Rihanna has mastered the art of emoting over the years, and “What Now” is just one flash of brilliance in her extensive discography. Co-written by fellow Bajan Livvi Franc and British producers Nathan Cassells and Parker Ighile, the song explores the dissatisfaction one feels when they’ve settled, whether that be in love, career, or life in general. “Whatever it is/It feels like it’s laughing at me through the glass of a two-sided mirror/Whatever it is/It’s just laughing at me/And I just wanna scream,” she sings. The lyrics cut just as deep as its smashing chorus, but what really elevates this song is its climax where Rihanna repeats the cadence “I don’t know where to go/I don’t know what to feel/I don’t know how to cry/I don’t know, oh-oh, why!” The winding guitar, raw emotion, and pounding bass culminates into one of the best musical moments on the album.

“Nobody’s Business” (feat. Chris Brown)

Although this collaboration didn’t make as much of a splash as their “Birthday Cake” remix, Chris Brown and Rihanna still shocked fans by linking up on this groovy duet. Co-written by Rihanna and long-time collaborator The-Dream, the song finds the ex-lovers proclaiming their love for each other, and telling off nay-sayers in the process. “You’ll always be mine / Sing it to the world / You’ll always be my boy / I’ll always be your girl / Ain’t nobody’s business / Ain’t nobody’s business / Ain’t nobody’s business / But mine and my baby,” they sing. It’s no surprise that this track contains an interpolation from “The Way You Make Me Feel,” because this euro-dance joint feels like a new-age Michael Jackson record. Breezy and Rih trade parts effortlessly; their natural chemistry is apparent. Even five years later, this song feels fresh, yet timeless, which is why it lands on this list.

“Stay” (feat. Mikky Ekko)

There’s always something special about an artist’s voice over a grand piano, which is more than clear on this tender ballad. Written largely in part by featured artist Mikky Ekko, “Stay” is almost like the continuation of “Loveeeeeee Song,” except with more feelings and time invested. “Not really sure how to feel about it / Something in the way you move / Makes me feel like I can’t live without you / And it takes me all the way / I want you to stay,” Rihanna sings. Even though the song is obviously brilliant, the reason it makes this list is because of Rihanna’s vocal showing. While her voice holds the same type of raw emotion as “What Now,” Rih wields it quite differently, drawing the audience in and pulling away with each sharp breath, vocal crack and sustained note. This all lends itself to the push-and-pull of the actual relationship that the song speaks of, which really speaks to her growth artistically and dedication to the edgier, tougher vision for Unapologetic. Major props go to Kuk Harrell, who is the vocal engineer and producer on this song as well as the entire album.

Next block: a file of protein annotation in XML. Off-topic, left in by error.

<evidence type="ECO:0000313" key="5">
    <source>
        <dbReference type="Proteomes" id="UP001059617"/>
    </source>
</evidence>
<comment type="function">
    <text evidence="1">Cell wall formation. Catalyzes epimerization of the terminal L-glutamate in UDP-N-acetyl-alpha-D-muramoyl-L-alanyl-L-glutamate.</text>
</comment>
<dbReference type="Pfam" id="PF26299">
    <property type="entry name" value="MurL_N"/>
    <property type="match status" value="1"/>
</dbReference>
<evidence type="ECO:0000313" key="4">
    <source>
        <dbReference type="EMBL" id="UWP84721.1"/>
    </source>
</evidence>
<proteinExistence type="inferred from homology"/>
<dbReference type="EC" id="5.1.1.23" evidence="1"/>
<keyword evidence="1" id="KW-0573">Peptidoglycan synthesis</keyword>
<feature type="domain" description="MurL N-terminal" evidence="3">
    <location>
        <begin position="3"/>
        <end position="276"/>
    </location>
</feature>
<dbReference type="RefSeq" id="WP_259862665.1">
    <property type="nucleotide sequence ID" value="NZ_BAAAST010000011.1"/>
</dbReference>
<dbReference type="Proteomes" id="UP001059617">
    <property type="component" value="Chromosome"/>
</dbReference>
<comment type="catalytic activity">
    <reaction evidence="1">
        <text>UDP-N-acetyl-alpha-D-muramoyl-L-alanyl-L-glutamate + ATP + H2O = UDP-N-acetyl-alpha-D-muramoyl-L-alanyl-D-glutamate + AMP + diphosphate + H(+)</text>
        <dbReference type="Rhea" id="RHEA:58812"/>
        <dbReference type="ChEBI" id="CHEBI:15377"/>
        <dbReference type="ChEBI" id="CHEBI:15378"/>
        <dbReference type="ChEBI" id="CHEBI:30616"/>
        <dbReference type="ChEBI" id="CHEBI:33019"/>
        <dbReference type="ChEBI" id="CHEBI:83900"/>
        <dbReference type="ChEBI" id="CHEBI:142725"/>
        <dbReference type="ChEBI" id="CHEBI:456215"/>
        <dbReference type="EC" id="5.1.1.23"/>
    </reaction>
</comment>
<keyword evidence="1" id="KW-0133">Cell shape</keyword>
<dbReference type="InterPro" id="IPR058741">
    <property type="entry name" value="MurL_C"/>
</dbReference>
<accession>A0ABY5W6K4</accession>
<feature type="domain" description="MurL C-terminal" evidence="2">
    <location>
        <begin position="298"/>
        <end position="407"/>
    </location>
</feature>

Stream Unapologetic on Spotify below.

What’s your favorite song on Unapologetic? Let us know in the comment section below!

Top 4 Deep Cuts from Brandy’s ‘Two Eleven’ Album

 

The “Vocal Bible” nickname has been bestowed upon Brandy for her vocal acrobatics and inexplicable natural ability to sing. However, Brandy Norwood is much more than her voice. In fact, her most redeeming quality is her nuanced storytelling as an artist. Every album that has been graced with those hypnotic eyes of hers has been complete from top to bottom, both vocally and thematically.